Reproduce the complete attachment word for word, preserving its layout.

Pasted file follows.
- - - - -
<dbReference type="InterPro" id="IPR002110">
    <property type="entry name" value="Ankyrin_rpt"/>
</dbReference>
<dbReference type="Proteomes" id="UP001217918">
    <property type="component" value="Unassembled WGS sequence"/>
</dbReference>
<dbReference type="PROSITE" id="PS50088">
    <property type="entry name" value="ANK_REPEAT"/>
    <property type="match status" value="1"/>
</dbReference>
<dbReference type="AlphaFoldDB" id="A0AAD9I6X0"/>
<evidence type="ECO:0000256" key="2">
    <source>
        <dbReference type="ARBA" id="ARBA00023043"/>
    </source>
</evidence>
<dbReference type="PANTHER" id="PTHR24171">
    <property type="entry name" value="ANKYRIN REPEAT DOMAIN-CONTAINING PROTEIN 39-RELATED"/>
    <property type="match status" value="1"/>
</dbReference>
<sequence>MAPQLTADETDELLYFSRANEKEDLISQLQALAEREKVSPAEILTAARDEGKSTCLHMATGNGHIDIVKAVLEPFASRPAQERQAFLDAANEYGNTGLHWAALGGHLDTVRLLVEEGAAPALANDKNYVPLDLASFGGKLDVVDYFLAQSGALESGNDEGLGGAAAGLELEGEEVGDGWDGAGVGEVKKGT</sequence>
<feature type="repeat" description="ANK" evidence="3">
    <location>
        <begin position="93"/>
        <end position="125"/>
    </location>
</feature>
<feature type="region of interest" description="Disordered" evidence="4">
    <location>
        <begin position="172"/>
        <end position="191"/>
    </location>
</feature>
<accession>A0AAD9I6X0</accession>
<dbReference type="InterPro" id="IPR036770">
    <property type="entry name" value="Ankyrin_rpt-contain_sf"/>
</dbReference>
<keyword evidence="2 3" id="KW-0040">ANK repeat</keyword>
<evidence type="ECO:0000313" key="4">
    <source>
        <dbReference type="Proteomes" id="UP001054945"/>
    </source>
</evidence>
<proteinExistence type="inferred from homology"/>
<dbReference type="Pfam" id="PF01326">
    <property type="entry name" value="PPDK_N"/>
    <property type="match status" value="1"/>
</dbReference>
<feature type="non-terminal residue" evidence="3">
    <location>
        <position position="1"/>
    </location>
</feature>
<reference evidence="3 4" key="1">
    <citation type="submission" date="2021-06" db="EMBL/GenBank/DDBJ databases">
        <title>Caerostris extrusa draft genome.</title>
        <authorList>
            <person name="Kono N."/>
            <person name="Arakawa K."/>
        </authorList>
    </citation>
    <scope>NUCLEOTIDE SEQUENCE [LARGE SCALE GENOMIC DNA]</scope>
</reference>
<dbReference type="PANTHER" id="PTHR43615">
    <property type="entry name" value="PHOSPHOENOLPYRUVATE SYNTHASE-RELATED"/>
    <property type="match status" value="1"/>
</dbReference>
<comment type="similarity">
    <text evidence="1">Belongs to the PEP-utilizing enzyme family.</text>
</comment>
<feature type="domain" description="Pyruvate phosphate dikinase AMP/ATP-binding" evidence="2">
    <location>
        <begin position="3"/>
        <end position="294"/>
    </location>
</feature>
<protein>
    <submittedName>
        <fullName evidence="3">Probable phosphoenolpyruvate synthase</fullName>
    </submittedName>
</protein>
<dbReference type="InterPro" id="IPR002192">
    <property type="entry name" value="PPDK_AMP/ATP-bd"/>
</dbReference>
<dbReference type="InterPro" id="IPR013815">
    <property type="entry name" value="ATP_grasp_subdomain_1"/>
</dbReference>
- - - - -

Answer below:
<dbReference type="InterPro" id="IPR002110">
    <property type="entry name" value="Ankyrin_rpt"/>
</dbReference>
<dbReference type="Proteomes" id="UP001217918">
    <property type="component" value="Unassembled WGS sequence"/>
</dbReference>
<dbReference type="PROSITE" id="PS50088">
    <property type="entry name" value="ANK_REPEAT"/>
    <property type="match status" value="1"/>
</dbReference>
<dbReference type="AlphaFoldDB" id="A0AAD9I6X0"/>
<evidence type="ECO:0000256" key="2">
    <source>
        <dbReference type="ARBA" id="ARBA00023043"/>
    </source>
</evidence>
<dbReference type="PANTHER" id="PTHR24171">
    <property type="entry name" value="ANKYRIN REPEAT DOMAIN-CONTAINING PROTEIN 39-RELATED"/>
    <property type="match status" value="1"/>
</dbReference>
<sequence>MAPQLTADETDELLYFSRANEKEDLISQLQALAEREKVSPAEILTAARDEGKSTCLHMATGNGHIDIVKAVLEPFASRPAQERQAFLDAANEYGNTGLHWAALGGHLDTVRLLVEEGAAPALANDKNYVPLDLASFGGKLDVVDYFLAQSGALESGNDEGLGGAAAGLELEGEEVGDGWDGAGVGEVKKGT</sequence>
<feature type="repeat" description="ANK" evidence="3">
    <location>
        <begin position="93"/>
        <end position="125"/>
    </location>
</feature>
<feature type="region of interest" description="Disordered" evidence="4">
    <location>
        <begin position="172"/>
        <end position="191"/>
    </location>
</feature>
<accession>A0AAD9I6X0</accession>
<dbReference type="InterPro" id="IPR036770">
    <property type="entry name" value="Ankyrin_rpt-contain_sf"/>
</dbReference>
<keyword evidence="2 3" id="KW-0040">ANK repeat</keyword>
<evidence type="ECO:0000313" key="4">
    <source>
        <dbReference type="Proteomes" id="UP001054945"/>
    </source>
</evidence>
<proteinExistence type="inferred from homology"/>
<dbReference type="Pfam" id="PF01326">
    <property type="entry name" value="PPDK_N"/>
    <property type="match status" value="1"/>
</dbReference>
<feature type="non-terminal residue" evidence="3">
    <location>
        <position position="1"/>
    </location>
</feature>
<reference evidence="3 4" key="1">
    <citation type="submission" date="2021-06" db="EMBL/GenBank/DDBJ databases">
        <title>Caerostris extrusa draft genome.</title>
        <authorList>
            <person name="Kono N."/>
            <person name="Arakawa K."/>
        </authorList>
    </citation>
    <scope>NUCLEOTIDE SEQUENCE [LARGE SCALE GENOMIC DNA]</scope>
</reference>
<dbReference type="PANTHER" id="PTHR43615">
    <property type="entry name" value="PHOSPHOENOLPYRUVATE SYNTHASE-RELATED"/>
    <property type="match status" value="1"/>
</dbReference>
<comment type="similarity">
    <text evidence="1">Belongs to the PEP-utilizing enzyme family.</text>
</comment>
<feature type="domain" description="Pyruvate phosphate dikinase AMP/ATP-binding" evidence="2">
    <location>
        <begin position="3"/>
        <end position="294"/>
    </location>
</feature>
<protein>
    <submittedName>
        <fullName evidence="3">Probable phosphoenolpyruvate synthase</fullName>
    </submittedName>
</protein>
<dbReference type="InterPro" id="IPR002192">
    <property type="entry name" value="PPDK_AMP/ATP-bd"/>
</dbReference>
<dbReference type="InterPro" id="IPR013815">
    <property type="entry name" value="ATP_grasp_subdomain_1"/>
</dbReference>